UK challenged over arms sales to Chile

A group of heavily armed police stand in a group. One is holding a tear gas launcher.
Heavily armed police respond to protests in Chile. Photo by Jorge Fernández Salas/UnSplash

The online newspaper Byline Times has challenged the UK's government over arms sales to Chile, after a Freedom of Information request found that 50% of the £164 million worth of arms licensed for sale since 2008 had been granted in the last year. This included an Open Individual License which allows an undisclosed company to sell an unlimited amount of “smoke canisters”, “smoke/pyrotechnic ammunition”, “tear gas/riot control agents”, “training CS hand grenades” and “training tear gas/irritant ammunition” over the next five years. The Byline Times FoI also asked the UK government about meetings between British officials and the Chilean Government, and any form of police training had been provided to members of Chile’s military or law enforcement, but all of this information was refused on the grounds it “would be likely to prejudice relations between the United Kingdom and other states if it was disclosed”.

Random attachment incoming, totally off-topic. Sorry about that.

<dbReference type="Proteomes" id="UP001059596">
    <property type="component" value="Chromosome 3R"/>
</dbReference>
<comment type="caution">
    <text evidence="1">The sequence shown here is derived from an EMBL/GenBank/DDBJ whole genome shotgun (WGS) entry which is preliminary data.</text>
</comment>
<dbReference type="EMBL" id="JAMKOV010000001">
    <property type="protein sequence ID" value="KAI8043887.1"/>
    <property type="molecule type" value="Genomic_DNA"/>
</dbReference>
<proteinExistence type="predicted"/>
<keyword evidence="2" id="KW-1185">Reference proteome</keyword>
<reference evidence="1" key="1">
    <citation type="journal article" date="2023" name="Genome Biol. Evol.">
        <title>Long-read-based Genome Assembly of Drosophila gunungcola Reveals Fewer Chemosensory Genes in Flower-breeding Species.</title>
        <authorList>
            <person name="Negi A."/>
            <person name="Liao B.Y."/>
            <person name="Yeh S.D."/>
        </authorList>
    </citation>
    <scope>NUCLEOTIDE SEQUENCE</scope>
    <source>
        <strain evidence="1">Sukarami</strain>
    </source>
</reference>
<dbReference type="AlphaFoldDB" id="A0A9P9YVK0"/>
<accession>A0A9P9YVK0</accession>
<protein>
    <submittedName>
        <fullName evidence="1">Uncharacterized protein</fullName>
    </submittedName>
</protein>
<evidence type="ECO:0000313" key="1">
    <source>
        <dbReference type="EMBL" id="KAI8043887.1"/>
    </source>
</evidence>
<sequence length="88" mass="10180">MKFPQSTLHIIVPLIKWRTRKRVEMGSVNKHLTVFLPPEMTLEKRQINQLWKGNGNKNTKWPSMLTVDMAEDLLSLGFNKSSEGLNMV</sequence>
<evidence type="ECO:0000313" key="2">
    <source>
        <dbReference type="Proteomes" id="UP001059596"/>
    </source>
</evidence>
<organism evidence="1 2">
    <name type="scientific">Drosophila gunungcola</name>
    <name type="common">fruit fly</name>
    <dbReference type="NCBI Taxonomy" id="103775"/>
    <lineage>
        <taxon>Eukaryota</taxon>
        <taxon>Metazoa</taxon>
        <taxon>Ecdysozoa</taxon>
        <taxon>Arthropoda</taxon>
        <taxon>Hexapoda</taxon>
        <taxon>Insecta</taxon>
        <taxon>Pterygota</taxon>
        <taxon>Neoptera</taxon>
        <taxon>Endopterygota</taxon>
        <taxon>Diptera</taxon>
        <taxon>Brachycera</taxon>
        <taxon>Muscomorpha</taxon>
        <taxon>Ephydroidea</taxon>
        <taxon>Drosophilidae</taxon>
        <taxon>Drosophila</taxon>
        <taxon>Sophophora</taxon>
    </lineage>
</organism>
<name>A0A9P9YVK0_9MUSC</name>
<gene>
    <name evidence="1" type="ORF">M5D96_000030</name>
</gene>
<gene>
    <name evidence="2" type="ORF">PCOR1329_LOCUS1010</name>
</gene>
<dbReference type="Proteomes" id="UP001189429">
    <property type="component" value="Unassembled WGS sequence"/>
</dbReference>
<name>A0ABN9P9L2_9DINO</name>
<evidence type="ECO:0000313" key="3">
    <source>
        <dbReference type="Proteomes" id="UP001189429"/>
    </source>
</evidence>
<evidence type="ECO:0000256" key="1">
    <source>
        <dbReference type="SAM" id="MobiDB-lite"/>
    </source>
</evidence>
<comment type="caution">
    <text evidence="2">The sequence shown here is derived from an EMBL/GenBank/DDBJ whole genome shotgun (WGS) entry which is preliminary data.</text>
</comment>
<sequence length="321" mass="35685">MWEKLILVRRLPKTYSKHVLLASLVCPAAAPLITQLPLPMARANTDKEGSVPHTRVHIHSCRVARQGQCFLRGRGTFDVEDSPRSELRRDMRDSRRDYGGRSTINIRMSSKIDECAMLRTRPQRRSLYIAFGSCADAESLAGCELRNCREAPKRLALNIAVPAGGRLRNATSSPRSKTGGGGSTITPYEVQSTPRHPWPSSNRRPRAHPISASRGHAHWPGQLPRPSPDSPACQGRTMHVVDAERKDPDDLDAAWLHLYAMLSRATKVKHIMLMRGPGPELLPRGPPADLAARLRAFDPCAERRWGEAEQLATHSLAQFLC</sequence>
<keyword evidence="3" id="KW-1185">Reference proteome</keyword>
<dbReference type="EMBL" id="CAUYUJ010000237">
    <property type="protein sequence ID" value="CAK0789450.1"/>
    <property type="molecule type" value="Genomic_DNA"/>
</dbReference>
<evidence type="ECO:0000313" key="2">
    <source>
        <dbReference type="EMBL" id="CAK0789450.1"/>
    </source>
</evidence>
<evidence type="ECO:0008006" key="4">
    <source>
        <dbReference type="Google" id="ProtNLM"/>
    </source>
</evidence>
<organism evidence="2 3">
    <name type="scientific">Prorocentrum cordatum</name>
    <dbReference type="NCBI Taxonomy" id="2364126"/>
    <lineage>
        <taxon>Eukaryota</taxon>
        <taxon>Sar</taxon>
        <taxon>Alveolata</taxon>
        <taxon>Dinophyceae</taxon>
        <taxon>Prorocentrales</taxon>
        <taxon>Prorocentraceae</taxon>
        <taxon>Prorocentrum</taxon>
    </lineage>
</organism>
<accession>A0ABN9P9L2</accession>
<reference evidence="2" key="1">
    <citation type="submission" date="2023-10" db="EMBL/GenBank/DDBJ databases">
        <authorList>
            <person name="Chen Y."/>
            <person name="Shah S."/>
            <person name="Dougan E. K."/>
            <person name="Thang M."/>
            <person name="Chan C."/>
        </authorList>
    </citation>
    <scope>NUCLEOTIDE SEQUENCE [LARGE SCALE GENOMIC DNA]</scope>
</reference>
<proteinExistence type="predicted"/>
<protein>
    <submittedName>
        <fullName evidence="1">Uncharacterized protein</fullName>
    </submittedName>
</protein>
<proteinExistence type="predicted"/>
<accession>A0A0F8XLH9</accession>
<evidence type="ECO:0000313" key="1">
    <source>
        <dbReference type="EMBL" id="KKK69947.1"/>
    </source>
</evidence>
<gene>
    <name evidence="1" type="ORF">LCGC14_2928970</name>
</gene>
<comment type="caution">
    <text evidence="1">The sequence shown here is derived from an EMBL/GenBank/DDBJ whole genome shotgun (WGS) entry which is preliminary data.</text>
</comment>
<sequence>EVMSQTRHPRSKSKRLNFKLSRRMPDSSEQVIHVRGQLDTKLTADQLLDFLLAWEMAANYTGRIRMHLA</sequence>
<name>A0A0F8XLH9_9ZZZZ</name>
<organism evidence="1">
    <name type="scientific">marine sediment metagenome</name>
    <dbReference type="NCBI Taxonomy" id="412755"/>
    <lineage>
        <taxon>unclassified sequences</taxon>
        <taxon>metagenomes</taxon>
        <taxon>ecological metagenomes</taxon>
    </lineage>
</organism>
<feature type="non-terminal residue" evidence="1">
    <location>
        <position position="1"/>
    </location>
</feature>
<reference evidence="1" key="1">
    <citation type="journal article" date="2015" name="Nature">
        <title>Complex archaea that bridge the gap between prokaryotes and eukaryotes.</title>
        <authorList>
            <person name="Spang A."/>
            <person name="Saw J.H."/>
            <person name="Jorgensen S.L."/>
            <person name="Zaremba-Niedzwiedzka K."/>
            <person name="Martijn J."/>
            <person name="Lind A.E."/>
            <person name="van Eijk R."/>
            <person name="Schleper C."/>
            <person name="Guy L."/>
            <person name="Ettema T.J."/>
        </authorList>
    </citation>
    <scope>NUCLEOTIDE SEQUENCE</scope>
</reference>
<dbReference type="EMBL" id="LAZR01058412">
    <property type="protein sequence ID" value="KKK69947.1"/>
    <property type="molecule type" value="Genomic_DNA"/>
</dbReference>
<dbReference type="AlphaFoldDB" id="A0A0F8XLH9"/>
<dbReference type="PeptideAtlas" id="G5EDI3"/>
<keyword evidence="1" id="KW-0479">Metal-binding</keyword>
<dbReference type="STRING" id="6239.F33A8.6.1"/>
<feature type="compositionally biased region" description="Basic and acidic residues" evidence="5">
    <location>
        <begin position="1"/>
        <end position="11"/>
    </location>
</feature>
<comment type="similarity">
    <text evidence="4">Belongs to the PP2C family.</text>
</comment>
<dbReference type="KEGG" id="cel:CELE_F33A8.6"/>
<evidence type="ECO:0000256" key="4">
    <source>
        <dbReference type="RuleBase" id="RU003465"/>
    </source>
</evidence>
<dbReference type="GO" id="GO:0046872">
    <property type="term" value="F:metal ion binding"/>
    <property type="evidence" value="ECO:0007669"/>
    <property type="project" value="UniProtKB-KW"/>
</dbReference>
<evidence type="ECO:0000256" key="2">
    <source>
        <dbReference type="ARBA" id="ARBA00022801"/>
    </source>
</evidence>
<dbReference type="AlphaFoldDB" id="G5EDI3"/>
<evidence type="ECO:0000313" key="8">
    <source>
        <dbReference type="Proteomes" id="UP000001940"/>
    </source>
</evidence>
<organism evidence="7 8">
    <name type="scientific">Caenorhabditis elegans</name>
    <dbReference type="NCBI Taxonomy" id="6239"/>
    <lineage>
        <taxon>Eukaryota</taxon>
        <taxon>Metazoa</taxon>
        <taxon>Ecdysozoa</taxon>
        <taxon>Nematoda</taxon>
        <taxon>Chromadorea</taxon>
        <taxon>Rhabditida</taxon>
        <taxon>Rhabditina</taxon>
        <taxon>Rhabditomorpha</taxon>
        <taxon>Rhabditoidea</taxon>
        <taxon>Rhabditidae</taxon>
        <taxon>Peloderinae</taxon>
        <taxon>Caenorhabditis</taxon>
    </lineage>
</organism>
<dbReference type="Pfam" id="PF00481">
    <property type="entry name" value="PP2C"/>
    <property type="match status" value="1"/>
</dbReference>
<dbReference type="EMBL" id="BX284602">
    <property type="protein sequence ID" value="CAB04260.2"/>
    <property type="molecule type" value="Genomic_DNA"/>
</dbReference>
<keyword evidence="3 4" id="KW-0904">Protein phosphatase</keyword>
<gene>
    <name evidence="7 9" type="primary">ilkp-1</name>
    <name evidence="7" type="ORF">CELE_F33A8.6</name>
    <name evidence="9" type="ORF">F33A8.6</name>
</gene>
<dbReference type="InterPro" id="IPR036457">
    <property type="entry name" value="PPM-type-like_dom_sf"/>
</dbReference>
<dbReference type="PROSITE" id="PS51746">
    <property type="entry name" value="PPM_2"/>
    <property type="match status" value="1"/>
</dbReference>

The report is significant because protesters in Chile in late 2019 have faced militarised police armed with tear gas, shotguns, water cannons and rubber bullets. with The Guardian reporting 23 were killed and thousands injured by "less lethal" projectiles. Amnesty International described the violence as “unnecessary and excessive force with the intention of injuring and punishing protesters”, and Chile's Human Rights Institute has detailed 1400 injuries from gunshots and 220 cases of severe eye trauma. Protesters have described violent and degrading treatment at the hands of Chile's Carabineros, a militarised police force, including strip searches.

Police militarisation theme

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